Planetary Defender: NASA Did Successfully Change Asteroid’s Path

Well, NASA officially needs a Captain Planet-style promo video.

The space agency’s recent test of its Earth defense system proved more successful than expected. By crashing a probe into an asteroid called Dimorphos last month, NASA changed the small, rocky body’s course, setting an important precedent for deterring real threats in the future.

“We conducted humanity’s first planetary defense test,” said Bill Nelson, the administrator of NASA. “And we showed the world that NASA is serious as a defender of this planet.”

In November 2021, NASA began the Double Asteroid Redirection Test, or DART. The agency’s engineers designed a spacecraft no bigger than a household fridge. Its mission: self-destruction.

On September 26, the spacecraft reached 23,000kph before crashing into Dimorphos, a small moon orbiting a near-Earth asteroid named Didymos.

NASA confirmed Tuesday that the test had worked. Astronomers saw a measurable difference in Dimophos’ orbit around Didymos.

“All of us have a responsibility to protect our home planet. After all, it’s the only one we have,” Nelson said.

In a bit of smart publicity, NASA even live-streamed DART’s kamikaze mission, which you can watch below.

A changed course

Before DART destroyed itself against the surface of Dimorphos, the small moon orbited its larger planet asteroid in 11 hours and 55 minutes.

Watching closely since September 26, NASA’s space investigators concluded that the collision had altered Dimorphos’ orbit around Didymos by 32 minutes. That means the collision had shortened its orbit to 11 hours and 23 minutes.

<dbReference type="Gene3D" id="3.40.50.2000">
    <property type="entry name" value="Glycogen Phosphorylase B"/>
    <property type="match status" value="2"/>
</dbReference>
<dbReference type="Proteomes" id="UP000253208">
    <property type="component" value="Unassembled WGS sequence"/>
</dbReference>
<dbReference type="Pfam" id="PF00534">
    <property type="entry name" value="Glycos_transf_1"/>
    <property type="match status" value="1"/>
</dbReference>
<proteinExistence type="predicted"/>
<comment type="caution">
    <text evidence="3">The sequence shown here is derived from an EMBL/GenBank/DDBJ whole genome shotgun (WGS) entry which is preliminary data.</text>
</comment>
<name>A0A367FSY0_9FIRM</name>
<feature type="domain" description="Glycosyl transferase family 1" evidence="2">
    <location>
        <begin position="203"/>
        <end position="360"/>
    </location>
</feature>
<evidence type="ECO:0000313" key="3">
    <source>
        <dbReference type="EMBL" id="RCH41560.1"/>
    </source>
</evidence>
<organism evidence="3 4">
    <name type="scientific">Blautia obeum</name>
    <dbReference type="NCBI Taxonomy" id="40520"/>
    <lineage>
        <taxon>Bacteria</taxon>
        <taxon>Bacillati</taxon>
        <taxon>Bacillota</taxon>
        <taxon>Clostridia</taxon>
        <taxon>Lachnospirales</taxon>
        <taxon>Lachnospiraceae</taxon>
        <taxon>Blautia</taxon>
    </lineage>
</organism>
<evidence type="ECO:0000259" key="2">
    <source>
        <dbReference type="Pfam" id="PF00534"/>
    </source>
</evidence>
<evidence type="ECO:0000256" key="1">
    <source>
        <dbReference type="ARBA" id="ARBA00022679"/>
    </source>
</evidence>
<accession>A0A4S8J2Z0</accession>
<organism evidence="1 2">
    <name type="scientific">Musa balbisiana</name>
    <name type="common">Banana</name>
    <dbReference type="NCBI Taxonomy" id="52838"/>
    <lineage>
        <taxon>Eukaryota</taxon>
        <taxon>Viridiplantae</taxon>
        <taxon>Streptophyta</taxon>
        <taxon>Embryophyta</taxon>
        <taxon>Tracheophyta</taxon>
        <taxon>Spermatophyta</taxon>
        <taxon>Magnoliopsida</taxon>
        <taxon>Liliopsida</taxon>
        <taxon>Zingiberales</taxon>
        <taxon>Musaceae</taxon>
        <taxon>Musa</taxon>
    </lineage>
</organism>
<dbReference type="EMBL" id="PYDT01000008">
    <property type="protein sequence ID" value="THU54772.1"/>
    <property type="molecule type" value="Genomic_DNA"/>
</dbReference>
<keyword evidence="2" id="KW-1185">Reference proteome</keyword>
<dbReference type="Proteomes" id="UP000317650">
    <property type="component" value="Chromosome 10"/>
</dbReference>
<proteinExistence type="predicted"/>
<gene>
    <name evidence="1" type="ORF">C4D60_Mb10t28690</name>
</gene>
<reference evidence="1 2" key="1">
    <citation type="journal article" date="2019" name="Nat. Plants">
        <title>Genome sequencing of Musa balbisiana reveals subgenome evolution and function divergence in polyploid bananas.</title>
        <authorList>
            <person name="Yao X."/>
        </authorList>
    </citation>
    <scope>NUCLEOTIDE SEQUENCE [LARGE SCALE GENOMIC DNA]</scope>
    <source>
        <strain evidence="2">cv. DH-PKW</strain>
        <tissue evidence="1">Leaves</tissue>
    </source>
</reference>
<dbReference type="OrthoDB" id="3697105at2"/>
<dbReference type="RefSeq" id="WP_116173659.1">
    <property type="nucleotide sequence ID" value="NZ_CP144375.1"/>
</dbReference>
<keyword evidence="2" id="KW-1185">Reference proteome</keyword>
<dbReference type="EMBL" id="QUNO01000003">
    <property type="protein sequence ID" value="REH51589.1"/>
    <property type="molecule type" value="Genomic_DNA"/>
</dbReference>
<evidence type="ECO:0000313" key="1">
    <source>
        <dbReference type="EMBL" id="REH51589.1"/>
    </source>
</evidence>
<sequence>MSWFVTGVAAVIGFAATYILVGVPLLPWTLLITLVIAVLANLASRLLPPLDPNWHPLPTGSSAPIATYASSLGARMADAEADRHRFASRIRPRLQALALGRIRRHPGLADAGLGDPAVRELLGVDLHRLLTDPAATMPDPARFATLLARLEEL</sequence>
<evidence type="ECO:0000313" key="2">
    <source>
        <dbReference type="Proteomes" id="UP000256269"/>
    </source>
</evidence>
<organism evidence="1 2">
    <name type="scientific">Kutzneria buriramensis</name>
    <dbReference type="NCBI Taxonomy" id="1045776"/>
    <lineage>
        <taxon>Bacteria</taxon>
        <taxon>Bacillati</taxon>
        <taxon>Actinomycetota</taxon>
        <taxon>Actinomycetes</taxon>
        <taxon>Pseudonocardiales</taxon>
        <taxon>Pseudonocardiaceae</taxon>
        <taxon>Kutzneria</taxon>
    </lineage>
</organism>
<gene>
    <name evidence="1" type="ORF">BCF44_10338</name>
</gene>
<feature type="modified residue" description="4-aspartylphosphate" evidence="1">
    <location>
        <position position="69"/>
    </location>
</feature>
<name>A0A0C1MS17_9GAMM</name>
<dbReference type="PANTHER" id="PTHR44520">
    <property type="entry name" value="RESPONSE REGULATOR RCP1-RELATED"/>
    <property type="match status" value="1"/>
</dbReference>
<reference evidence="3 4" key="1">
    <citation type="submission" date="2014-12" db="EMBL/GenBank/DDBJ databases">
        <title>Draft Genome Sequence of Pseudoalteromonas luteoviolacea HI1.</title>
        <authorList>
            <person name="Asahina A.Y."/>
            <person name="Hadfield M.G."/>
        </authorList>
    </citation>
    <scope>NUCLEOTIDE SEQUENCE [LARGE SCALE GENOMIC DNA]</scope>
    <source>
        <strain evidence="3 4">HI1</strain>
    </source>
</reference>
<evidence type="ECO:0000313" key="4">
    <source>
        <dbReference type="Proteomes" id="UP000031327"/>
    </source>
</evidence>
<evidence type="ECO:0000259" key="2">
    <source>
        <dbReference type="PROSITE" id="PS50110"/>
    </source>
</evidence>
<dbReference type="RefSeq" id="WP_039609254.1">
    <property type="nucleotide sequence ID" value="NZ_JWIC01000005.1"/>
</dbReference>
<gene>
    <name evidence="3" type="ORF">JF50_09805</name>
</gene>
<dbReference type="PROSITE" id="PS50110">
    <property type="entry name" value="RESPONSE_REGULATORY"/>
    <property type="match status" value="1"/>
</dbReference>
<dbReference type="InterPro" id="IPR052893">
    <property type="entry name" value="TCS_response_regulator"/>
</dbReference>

The change is far better than NASA expected. Before the crash, NASA had defined a minimum successful orbit change of Dimorphos as 73 seconds or more. This early data show DART surpassed that benchmark by more than 25 times.

“This result is one important step toward understanding the full effect of DART’s impact with its target asteroid,” said Lori Glaze, director of NASA’s Planetary Science Division at NASA Headquarters in Washington. “As new data come in each day, astronomers will be able to better assess whether, and how, a mission like DART could be used in the future to help protect Earth from a collision with an asteroid, if we ever discover one headed our way.”

Researchers all over the planet will continue to study the collision.

In about four years, the European Space Agency’s Hera project will conduct surveys of both Dimorphos and Didymos. The agency’s engineers will focus their attention on the crater left by DART’s collision and gaining a precise measurement of Dimorphos’ mass.

Learn more about the DART mission here.

Andrew McLemore

An award-winning journalist and photographer, Andrew McLemore brings more than 14 years of experience to his position as Associate News Editor for Lola Digital Media. Andrew is also a musician, climber and traveler who currently lives in Medellin, Colombia. When he’s not writing, playing gigs or exploring the outdoors, he’s hanging out with his dog Campana.